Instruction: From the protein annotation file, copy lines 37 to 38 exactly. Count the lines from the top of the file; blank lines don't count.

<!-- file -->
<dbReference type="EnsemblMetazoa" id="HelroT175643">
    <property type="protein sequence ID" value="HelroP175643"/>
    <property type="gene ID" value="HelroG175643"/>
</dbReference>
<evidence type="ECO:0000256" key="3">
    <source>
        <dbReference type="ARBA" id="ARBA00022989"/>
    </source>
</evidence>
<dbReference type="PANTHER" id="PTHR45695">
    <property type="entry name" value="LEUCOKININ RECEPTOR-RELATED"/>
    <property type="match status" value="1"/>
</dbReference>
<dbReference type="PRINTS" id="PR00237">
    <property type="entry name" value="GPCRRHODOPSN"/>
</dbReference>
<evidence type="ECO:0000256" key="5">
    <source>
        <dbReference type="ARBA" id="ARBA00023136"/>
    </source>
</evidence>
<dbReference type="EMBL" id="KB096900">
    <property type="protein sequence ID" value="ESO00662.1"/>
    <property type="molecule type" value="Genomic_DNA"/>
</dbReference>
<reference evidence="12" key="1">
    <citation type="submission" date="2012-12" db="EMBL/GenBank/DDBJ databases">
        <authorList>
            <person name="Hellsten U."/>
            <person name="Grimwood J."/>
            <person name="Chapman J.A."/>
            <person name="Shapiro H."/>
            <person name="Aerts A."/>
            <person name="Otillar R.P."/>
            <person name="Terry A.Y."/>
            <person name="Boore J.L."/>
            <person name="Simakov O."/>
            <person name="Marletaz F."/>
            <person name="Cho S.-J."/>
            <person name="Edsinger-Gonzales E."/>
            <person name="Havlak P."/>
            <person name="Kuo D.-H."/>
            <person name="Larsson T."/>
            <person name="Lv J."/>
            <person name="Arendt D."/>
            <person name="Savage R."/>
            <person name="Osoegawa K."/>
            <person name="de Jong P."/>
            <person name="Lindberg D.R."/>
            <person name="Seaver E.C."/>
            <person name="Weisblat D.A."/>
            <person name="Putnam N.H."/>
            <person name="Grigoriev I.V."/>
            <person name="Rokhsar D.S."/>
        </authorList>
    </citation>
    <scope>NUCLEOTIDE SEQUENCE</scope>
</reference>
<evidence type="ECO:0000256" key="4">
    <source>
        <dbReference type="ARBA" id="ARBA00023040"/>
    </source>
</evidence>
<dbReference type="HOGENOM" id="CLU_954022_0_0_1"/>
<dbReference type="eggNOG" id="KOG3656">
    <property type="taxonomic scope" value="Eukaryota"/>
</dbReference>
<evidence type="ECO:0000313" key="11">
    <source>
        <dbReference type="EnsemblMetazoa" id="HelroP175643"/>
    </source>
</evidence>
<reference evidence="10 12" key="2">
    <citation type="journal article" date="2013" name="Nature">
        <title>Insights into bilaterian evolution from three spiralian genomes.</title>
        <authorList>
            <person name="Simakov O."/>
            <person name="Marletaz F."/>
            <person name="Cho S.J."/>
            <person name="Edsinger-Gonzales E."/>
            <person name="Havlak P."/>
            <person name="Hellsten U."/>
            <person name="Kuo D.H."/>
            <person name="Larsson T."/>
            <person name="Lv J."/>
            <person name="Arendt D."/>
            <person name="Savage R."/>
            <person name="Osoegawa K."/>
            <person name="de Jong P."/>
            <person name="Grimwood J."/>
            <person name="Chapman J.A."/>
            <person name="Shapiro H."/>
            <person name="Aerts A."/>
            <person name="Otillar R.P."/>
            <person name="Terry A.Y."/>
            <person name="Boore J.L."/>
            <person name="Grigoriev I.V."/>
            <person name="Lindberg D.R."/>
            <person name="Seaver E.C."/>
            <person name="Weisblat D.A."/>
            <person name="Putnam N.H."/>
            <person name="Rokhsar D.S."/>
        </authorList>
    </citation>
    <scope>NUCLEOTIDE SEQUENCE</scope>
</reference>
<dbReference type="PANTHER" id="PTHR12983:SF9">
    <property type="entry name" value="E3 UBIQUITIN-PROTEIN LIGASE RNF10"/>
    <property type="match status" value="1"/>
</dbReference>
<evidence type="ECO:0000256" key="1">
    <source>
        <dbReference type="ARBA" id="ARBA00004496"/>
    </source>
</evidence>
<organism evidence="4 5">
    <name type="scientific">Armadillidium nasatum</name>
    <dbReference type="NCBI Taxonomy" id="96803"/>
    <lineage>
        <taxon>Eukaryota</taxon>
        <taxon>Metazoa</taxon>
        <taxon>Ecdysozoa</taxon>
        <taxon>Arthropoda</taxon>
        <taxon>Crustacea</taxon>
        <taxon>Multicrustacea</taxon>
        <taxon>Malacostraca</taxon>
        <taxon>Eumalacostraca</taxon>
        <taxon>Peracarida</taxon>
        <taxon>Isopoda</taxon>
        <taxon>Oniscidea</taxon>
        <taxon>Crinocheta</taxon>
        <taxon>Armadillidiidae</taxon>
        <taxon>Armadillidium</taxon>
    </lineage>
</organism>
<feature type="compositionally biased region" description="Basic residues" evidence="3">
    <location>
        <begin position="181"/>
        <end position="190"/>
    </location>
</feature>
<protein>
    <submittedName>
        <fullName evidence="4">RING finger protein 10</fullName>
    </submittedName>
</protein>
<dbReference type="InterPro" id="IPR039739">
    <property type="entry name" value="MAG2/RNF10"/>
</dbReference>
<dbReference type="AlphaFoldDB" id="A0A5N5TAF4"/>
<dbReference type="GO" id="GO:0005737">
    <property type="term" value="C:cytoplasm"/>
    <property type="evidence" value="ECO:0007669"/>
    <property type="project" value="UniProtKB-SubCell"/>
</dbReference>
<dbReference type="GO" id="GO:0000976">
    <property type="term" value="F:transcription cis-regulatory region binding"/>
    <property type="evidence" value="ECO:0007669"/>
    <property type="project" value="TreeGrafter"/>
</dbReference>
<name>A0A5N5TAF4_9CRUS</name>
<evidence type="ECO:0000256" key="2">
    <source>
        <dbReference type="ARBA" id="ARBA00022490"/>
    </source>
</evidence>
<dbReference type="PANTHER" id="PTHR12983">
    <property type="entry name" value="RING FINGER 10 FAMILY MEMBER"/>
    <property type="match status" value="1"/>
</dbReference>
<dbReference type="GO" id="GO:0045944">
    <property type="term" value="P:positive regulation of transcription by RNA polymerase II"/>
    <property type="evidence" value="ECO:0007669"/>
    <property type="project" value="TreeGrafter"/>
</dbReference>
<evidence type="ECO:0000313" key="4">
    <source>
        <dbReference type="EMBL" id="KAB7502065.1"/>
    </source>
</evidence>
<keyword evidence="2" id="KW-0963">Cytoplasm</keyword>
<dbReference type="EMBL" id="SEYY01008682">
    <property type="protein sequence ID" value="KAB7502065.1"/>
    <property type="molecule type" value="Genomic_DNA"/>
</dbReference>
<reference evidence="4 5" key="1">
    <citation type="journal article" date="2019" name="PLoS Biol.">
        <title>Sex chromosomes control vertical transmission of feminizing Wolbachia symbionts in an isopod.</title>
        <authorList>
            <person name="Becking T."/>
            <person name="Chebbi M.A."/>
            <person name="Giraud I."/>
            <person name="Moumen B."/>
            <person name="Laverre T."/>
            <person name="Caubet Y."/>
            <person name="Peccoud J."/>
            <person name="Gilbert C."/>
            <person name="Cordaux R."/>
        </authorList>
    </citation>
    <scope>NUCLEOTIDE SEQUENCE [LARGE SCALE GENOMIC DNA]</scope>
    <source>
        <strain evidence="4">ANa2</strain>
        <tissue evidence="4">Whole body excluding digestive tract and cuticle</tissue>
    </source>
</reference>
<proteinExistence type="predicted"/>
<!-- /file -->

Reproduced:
            <person name="Simakov O."/>
            <person name="Marletaz F."/>